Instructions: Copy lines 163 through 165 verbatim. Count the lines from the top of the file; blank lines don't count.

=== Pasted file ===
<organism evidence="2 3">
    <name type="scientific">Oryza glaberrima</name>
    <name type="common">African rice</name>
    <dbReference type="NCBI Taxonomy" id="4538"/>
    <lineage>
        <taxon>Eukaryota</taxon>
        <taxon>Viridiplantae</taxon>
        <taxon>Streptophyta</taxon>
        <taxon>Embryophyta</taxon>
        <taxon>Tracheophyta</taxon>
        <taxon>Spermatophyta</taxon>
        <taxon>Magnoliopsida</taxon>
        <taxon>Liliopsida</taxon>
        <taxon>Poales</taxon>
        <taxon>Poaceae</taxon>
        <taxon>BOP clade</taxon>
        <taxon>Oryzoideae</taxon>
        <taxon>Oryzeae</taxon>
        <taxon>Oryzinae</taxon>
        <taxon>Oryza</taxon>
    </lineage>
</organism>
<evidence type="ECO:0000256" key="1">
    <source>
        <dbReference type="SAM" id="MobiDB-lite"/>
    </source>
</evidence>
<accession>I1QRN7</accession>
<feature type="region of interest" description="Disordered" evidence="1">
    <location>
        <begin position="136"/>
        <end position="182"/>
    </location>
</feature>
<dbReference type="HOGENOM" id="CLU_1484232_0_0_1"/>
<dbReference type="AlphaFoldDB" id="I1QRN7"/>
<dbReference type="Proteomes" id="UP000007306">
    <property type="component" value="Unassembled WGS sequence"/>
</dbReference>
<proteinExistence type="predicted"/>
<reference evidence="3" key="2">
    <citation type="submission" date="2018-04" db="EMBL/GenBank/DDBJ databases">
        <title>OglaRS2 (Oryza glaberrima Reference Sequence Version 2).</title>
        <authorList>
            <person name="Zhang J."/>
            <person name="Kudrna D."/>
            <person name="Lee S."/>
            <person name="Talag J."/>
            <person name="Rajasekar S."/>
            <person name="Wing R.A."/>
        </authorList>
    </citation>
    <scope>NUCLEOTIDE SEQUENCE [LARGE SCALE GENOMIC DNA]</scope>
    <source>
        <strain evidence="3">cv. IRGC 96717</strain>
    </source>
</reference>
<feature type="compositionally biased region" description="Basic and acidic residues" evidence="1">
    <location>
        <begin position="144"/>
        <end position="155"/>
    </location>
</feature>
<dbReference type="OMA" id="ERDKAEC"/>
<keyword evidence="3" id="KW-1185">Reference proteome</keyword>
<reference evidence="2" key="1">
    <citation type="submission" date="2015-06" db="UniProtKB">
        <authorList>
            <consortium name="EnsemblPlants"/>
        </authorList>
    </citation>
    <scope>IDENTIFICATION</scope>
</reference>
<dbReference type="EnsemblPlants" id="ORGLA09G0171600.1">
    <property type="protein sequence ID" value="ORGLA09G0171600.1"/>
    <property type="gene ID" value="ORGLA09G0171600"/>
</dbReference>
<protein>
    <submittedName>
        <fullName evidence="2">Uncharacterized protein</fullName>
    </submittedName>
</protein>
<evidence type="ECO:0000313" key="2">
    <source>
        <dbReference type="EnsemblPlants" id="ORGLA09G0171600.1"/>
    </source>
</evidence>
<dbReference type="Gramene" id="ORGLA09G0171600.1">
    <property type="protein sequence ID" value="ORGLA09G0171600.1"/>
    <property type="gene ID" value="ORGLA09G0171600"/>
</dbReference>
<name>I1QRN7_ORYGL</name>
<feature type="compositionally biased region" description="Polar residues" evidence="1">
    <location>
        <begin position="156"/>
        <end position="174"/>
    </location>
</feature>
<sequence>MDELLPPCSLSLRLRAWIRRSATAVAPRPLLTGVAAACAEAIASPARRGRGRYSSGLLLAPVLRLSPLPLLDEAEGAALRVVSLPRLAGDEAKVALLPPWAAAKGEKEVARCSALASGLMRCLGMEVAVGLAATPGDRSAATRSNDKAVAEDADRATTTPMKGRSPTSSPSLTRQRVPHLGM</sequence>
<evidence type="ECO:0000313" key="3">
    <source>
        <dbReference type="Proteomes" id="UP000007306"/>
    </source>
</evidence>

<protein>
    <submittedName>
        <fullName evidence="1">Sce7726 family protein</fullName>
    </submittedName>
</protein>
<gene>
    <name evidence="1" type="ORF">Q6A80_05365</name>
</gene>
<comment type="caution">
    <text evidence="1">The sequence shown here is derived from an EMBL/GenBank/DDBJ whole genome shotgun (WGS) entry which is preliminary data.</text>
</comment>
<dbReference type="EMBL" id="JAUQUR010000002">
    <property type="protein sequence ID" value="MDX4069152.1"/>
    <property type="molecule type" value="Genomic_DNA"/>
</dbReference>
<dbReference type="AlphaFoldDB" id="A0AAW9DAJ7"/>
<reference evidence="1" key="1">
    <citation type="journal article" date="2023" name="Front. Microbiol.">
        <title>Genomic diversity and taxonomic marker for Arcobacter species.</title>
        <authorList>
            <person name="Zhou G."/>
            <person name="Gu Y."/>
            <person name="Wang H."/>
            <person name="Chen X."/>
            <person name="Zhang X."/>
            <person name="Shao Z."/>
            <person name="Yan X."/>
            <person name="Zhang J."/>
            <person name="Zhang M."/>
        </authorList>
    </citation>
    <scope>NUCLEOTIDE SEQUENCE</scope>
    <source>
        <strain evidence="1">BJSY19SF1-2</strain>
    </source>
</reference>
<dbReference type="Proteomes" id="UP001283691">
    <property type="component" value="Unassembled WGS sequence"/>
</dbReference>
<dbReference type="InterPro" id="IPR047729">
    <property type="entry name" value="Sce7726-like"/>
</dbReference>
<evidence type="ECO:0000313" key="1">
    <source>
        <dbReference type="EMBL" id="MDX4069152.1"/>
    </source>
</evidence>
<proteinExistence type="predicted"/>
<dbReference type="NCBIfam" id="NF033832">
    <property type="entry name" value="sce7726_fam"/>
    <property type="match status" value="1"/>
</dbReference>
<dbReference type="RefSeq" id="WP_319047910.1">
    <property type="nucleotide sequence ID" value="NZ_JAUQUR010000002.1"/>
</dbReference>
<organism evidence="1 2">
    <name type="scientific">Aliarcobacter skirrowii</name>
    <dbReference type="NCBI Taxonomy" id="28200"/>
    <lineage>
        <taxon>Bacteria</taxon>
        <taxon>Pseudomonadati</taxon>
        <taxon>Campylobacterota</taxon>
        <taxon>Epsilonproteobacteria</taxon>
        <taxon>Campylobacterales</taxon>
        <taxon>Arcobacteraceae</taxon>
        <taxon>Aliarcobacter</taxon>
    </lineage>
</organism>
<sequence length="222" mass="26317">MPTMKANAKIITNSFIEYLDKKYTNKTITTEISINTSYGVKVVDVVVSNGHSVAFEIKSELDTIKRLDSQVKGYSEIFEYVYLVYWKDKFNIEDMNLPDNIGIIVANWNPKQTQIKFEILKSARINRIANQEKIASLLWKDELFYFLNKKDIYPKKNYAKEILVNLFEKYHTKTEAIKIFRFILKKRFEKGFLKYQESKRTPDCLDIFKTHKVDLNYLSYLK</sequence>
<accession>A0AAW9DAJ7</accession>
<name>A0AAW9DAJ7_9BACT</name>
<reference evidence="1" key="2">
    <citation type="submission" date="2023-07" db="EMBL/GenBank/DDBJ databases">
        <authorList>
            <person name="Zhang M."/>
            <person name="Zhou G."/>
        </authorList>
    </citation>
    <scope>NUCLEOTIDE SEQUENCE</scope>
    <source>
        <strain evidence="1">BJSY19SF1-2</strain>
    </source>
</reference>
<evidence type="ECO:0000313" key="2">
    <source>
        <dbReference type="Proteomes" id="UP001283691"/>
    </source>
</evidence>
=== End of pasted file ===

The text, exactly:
    <lineage>
        <taxon>Bacteria</taxon>
        <taxon>Pseudomonadati</taxon>